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UL Environment aims to make buying green easier

Eco labels. Green seals. Environmental impact reports. It can all be a bit much for product purchasers to process when they are comparing goods or seeking environmentally preferable items.

Now UL Environment wants to make procurement professionals' comparison shopping easier with its EPD Transparency Brief, a document that gives a quick overview of a product's verified environmental impacts, materials, recyclability and more. The document is a supplement to the Environmental Product Declaration, an internationally recognized format that reports on the impacts of a product's life cycle. 

"The additional value of the transparency brief is it summarizes the critical information from the EPD into a very easily read one-page -- front and back -- document," said Lindsay James, director of sustainability at modular carpet maker Interface. The Atlanta-based company helped create the transparency brief format.

Interface has used EPDs for many of its products for a few years now, but James said that only architectural or design customers that are highly interested in environmental details review them thoroughly.

"Once most people saw how long it was, there would be a decrease of interest," said James, who also contributes to's Radical Industrialists blog.

The brief takes the EPD and condenses it. Using plain language, the document includes:

  • The life cycle impacts like global warming potential and water pollution potential
  • Material type, availability and origin
  • Recycled content
  • How to recycle
  •  How much renewable or non-renewable energy was used
  •  Certifications or standards

The intent is to make it easier for purchasers to see key details of products for comparing goods or seeking out items with specific attributes. It also makes it easier for companies to highlight environmental aspects.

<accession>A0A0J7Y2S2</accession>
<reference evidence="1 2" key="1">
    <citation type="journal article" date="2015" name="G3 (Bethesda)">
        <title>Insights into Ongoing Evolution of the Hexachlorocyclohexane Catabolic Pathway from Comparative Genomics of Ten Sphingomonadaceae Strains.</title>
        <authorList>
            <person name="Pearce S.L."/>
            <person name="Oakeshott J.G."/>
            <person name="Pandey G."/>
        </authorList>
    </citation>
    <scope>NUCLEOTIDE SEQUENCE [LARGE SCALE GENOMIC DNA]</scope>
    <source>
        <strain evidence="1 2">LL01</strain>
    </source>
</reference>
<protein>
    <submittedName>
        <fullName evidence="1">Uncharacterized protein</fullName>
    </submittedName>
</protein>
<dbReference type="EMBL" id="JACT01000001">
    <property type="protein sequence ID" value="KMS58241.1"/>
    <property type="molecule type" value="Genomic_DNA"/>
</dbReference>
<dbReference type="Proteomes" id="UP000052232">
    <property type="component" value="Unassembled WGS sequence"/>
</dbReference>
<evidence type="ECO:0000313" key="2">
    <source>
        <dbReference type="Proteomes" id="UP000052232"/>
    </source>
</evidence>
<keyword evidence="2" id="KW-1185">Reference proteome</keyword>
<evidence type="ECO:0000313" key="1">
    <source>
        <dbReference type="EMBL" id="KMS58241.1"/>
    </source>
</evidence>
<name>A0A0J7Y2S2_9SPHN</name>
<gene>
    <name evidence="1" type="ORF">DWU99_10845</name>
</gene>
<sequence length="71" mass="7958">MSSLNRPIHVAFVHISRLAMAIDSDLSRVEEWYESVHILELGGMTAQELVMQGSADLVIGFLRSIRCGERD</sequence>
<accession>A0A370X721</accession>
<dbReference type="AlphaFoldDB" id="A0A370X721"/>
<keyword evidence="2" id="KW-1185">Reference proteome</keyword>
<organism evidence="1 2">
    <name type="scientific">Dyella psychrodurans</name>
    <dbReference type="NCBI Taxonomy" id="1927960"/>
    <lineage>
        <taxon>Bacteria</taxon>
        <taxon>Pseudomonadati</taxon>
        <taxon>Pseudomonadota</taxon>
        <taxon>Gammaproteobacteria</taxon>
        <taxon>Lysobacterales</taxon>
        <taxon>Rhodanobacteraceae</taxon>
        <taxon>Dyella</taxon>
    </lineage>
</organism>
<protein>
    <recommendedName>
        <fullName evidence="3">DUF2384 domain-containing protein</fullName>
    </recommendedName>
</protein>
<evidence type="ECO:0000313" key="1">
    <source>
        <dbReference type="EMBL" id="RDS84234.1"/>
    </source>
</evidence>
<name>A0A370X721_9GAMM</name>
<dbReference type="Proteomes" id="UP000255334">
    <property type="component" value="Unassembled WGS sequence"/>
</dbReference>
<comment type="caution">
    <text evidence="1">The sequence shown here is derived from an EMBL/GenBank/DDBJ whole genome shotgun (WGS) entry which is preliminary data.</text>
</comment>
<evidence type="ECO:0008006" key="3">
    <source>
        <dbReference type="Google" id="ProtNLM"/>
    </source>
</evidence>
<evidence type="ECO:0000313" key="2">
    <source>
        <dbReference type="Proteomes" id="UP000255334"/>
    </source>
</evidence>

"We needed to find a way to simplify it," said Chris Youssef, an interior designer with Perkins + Will, another company that was part of the brief's development.

Interface and UL Environment, an arm of Underwriters Laboratories, came to Perkins + Will with their desire to easily show the information and impacts of products.

Heather Gadonniex, lead of strategic development and innovation at UL Environment, said the idea was inspired by Perkins + Will's transparency label announced at Greenbuild last year.

"It seemed like a natural evolutionary step to partner with them and with Interface," she said, noting Interface is seen as a pioneer in the EPD movement. The company was the first carpet maker in North America to receive an EPD and holds EPDs for more than 80 percent of its products.

Youssef said that while EPDs are great, at 20-plus pages each, designers like him don't have the time to fully review them for all the materials and products they're considering.

"It's a verified tools that allows designers, architects, end users, whoever is using the EPD to make informed decisions," he said,  "It's not telling you what you should be using as a sustainable material or products. It's giving you the information for you yourself to make the choice."

Photo of businessman reading report courtesy of tlegend via Shutterstock.

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